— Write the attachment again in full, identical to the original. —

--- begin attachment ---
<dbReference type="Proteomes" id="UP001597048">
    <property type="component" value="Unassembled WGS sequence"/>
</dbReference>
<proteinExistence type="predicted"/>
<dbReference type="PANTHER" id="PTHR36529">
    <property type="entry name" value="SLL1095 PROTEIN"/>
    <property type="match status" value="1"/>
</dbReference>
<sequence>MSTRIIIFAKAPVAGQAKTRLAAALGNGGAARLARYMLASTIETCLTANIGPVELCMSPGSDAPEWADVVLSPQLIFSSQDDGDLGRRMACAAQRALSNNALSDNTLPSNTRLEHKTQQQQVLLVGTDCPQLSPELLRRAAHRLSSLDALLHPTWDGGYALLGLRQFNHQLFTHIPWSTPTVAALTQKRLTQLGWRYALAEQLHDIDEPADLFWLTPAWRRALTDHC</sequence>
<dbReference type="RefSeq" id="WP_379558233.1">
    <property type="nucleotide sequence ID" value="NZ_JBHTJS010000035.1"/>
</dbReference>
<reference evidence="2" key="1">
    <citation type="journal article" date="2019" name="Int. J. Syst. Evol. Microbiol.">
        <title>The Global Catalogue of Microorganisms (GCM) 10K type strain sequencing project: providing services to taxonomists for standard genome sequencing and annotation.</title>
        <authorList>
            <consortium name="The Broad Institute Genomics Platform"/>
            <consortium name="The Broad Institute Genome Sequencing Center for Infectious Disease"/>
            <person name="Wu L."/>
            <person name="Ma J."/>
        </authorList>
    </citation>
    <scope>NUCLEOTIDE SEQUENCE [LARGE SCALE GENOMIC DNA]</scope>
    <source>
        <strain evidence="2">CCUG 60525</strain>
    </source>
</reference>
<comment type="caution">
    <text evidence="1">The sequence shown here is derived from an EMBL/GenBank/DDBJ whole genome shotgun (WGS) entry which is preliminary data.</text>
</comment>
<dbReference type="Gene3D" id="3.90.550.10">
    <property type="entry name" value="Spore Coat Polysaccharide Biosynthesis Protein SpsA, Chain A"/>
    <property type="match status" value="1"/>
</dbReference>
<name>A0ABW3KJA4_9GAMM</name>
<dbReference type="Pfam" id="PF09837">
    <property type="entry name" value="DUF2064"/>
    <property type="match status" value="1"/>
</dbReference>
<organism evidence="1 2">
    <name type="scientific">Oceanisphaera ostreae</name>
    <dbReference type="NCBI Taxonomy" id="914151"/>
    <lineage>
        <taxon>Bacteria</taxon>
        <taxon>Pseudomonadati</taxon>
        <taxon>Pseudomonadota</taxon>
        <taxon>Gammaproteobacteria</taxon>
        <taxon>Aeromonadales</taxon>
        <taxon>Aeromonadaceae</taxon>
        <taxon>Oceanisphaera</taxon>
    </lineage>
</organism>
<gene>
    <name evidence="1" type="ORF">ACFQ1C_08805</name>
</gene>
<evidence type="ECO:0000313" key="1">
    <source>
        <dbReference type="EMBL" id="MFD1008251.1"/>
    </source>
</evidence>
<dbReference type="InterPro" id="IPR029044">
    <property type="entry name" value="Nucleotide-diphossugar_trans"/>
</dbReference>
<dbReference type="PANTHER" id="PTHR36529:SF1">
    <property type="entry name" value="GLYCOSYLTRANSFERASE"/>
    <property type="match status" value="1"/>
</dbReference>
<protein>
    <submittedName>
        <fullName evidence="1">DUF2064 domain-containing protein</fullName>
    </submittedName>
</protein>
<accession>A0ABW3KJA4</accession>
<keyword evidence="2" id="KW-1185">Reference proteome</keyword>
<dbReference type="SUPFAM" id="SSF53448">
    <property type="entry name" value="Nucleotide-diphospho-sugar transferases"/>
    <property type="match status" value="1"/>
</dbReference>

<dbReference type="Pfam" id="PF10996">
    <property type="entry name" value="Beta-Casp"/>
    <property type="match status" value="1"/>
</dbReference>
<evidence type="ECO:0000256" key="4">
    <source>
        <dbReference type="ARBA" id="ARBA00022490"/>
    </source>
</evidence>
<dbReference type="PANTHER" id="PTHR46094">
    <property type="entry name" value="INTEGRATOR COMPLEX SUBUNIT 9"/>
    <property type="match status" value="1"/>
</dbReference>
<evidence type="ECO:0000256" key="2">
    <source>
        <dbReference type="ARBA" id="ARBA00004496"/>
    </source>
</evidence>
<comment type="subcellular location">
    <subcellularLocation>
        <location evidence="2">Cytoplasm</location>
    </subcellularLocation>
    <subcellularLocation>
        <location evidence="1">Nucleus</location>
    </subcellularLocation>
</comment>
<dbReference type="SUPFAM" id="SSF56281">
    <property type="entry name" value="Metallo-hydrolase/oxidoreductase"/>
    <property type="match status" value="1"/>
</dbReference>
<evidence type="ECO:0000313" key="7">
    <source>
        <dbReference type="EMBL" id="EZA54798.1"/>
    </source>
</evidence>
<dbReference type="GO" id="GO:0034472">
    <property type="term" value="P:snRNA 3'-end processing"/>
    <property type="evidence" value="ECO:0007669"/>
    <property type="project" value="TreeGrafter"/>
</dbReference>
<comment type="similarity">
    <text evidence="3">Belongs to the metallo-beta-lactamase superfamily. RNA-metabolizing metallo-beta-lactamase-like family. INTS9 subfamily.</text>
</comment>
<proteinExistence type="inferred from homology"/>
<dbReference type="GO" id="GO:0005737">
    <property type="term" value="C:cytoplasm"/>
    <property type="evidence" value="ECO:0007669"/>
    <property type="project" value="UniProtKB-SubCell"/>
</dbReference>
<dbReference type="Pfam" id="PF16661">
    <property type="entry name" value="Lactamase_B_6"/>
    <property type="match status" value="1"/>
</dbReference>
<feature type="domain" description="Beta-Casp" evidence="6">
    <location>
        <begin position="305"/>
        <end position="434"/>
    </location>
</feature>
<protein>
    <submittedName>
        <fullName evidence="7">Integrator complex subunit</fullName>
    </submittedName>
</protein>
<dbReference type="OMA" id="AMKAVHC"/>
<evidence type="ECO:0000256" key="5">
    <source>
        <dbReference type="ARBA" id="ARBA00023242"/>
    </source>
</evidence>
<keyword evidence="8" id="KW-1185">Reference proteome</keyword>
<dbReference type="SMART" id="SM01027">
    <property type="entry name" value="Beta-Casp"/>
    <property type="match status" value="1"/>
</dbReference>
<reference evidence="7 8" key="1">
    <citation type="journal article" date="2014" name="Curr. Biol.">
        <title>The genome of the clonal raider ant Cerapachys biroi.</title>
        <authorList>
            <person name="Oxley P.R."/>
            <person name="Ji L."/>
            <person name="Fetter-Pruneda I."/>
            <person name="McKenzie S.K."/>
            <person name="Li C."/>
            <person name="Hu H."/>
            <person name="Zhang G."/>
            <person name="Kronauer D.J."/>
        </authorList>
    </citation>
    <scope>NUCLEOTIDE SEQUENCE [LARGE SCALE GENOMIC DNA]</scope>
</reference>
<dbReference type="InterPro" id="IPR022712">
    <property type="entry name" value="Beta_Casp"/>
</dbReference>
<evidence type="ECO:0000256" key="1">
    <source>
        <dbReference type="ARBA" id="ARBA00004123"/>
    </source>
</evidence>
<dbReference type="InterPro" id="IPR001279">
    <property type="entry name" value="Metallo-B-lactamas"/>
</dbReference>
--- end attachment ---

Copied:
<dbReference type="Proteomes" id="UP001597048">
    <property type="component" value="Unassembled WGS sequence"/>
</dbReference>
<proteinExistence type="predicted"/>
<dbReference type="PANTHER" id="PTHR36529">
    <property type="entry name" value="SLL1095 PROTEIN"/>
    <property type="match status" value="1"/>
</dbReference>
<sequence>MSTRIIIFAKAPVAGQAKTRLAAALGNGGAARLARYMLASTIETCLTANIGPVELCMSPGSDAPEWADVVLSPQLIFSSQDDGDLGRRMACAAQRALSNNALSDNTLPSNTRLEHKTQQQQVLLVGTDCPQLSPELLRRAAHRLSSLDALLHPTWDGGYALLGLRQFNHQLFTHIPWSTPTVAALTQKRLTQLGWRYALAEQLHDIDEPADLFWLTPAWRRALTDHC</sequence>
<dbReference type="RefSeq" id="WP_379558233.1">
    <property type="nucleotide sequence ID" value="NZ_JBHTJS010000035.1"/>
</dbReference>
<reference evidence="2" key="1">
    <citation type="journal article" date="2019" name="Int. J. Syst. Evol. Microbiol.">
        <title>The Global Catalogue of Microorganisms (GCM) 10K type strain sequencing project: providing services to taxonomists for standard genome sequencing and annotation.</title>
        <authorList>
            <consortium name="The Broad Institute Genomics Platform"/>
            <consortium name="The Broad Institute Genome Sequencing Center for Infectious Disease"/>
            <person name="Wu L."/>
            <person name="Ma J."/>
        </authorList>
    </citation>
    <scope>NUCLEOTIDE SEQUENCE [LARGE SCALE GENOMIC DNA]</scope>
    <source>
        <strain evidence="2">CCUG 60525</strain>
    </source>
</reference>
<comment type="caution">
    <text evidence="1">The sequence shown here is derived from an EMBL/GenBank/DDBJ whole genome shotgun (WGS) entry which is preliminary data.</text>
</comment>
<dbReference type="Gene3D" id="3.90.550.10">
    <property type="entry name" value="Spore Coat Polysaccharide Biosynthesis Protein SpsA, Chain A"/>
    <property type="match status" value="1"/>
</dbReference>
<name>A0ABW3KJA4_9GAMM</name>
<dbReference type="Pfam" id="PF09837">
    <property type="entry name" value="DUF2064"/>
    <property type="match status" value="1"/>
</dbReference>
<organism evidence="1 2">
    <name type="scientific">Oceanisphaera ostreae</name>
    <dbReference type="NCBI Taxonomy" id="914151"/>
    <lineage>
        <taxon>Bacteria</taxon>
        <taxon>Pseudomonadati</taxon>
        <taxon>Pseudomonadota</taxon>
        <taxon>Gammaproteobacteria</taxon>
        <taxon>Aeromonadales</taxon>
        <taxon>Aeromonadaceae</taxon>
        <taxon>Oceanisphaera</taxon>
    </lineage>
</organism>
<gene>
    <name evidence="1" type="ORF">ACFQ1C_08805</name>
</gene>
<evidence type="ECO:0000313" key="1">
    <source>
        <dbReference type="EMBL" id="MFD1008251.1"/>
    </source>
</evidence>
<dbReference type="InterPro" id="IPR029044">
    <property type="entry name" value="Nucleotide-diphossugar_trans"/>
</dbReference>
<dbReference type="PANTHER" id="PTHR36529:SF1">
    <property type="entry name" value="GLYCOSYLTRANSFERASE"/>
    <property type="match status" value="1"/>
</dbReference>
<protein>
    <submittedName>
        <fullName evidence="1">DUF2064 domain-containing protein</fullName>
    </submittedName>
</protein>
<accession>A0ABW3KJA4</accession>
<keyword evidence="2" id="KW-1185">Reference proteome</keyword>
<dbReference type="SUPFAM" id="SSF53448">
    <property type="entry name" value="Nucleotide-diphospho-sugar transferases"/>
    <property type="match status" value="1"/>
</dbReference>

<dbReference type="Pfam" id="PF10996">
    <property type="entry name" value="Beta-Casp"/>
    <property type="match status" value="1"/>
</dbReference>
<evidence type="ECO:0000256" key="4">
    <source>
        <dbReference type="ARBA" id="ARBA00022490"/>
    </source>
</evidence>
<dbReference type="PANTHER" id="PTHR46094">
    <property type="entry name" value="INTEGRATOR COMPLEX SUBUNIT 9"/>
    <property type="match status" value="1"/>
</dbReference>
<evidence type="ECO:0000256" key="2">
    <source>
        <dbReference type="ARBA" id="ARBA00004496"/>
    </source>
</evidence>
<comment type="subcellular location">
    <subcellularLocation>
        <location evidence="2">Cytoplasm</location>
    </subcellularLocation>
    <subcellularLocation>
        <location evidence="1">Nucleus</location>
    </subcellularLocation>
</comment>
<dbReference type="SUPFAM" id="SSF56281">
    <property type="entry name" value="Metallo-hydrolase/oxidoreductase"/>
    <property type="match status" value="1"/>
</dbReference>
<evidence type="ECO:0000313" key="7">
    <source>
        <dbReference type="EMBL" id="EZA54798.1"/>
    </source>
</evidence>
<dbReference type="GO" id="GO:0034472">
    <property type="term" value="P:snRNA 3'-end processing"/>
    <property type="evidence" value="ECO:0007669"/>
    <property type="project" value="TreeGrafter"/>
</dbReference>
<comment type="similarity">
    <text evidence="3">Belongs to the metallo-beta-lactamase superfamily. RNA-metabolizing metallo-beta-lactamase-like family. INTS9 subfamily.</text>
</comment>
<proteinExistence type="inferred from homology"/>
<dbReference type="GO" id="GO:0005737">
    <property type="term" value="C:cytoplasm"/>
    <property type="evidence" value="ECO:0007669"/>
    <property type="project" value="UniProtKB-SubCell"/>
</dbReference>
<dbReference type="Pfam" id="PF16661">
    <property type="entry name" value="Lactamase_B_6"/>
    <property type="match status" value="1"/>
</dbReference>
<feature type="domain" description="Beta-Casp" evidence="6">
    <location>
        <begin position="305"/>
        <end position="434"/>
    </location>
</feature>
<protein>
    <submittedName>
        <fullName evidence="7">Integrator complex subunit</fullName>
    </submittedName>
</protein>
<dbReference type="OMA" id="AMKAVHC"/>
<evidence type="ECO:0000256" key="5">
    <source>
        <dbReference type="ARBA" id="ARBA00023242"/>
    </source>
</evidence>
<keyword evidence="8" id="KW-1185">Reference proteome</keyword>
<dbReference type="SMART" id="SM01027">
    <property type="entry name" value="Beta-Casp"/>
    <property type="match status" value="1"/>
</dbReference>
<reference evidence="7 8" key="1">
    <citation type="journal article" date="2014" name="Curr. Biol.">
        <title>The genome of the clonal raider ant Cerapachys biroi.</title>
        <authorList>
            <person name="Oxley P.R."/>
            <person name="Ji L."/>
            <person name="Fetter-Pruneda I."/>
            <person name="McKenzie S.K."/>
            <person name="Li C."/>
            <person name="Hu H."/>
            <person name="Zhang G."/>
            <person name="Kronauer D.J."/>
        </authorList>
    </citation>
    <scope>NUCLEOTIDE SEQUENCE [LARGE SCALE GENOMIC DNA]</scope>
</reference>
<dbReference type="InterPro" id="IPR022712">
    <property type="entry name" value="Beta_Casp"/>
</dbReference>
<evidence type="ECO:0000256" key="1">
    <source>
        <dbReference type="ARBA" id="ARBA00004123"/>
    </source>
</evidence>
<dbReference type="InterPro" id="IPR001279">
    <property type="entry name" value="Metallo-B-lactamas"/>
</dbReference>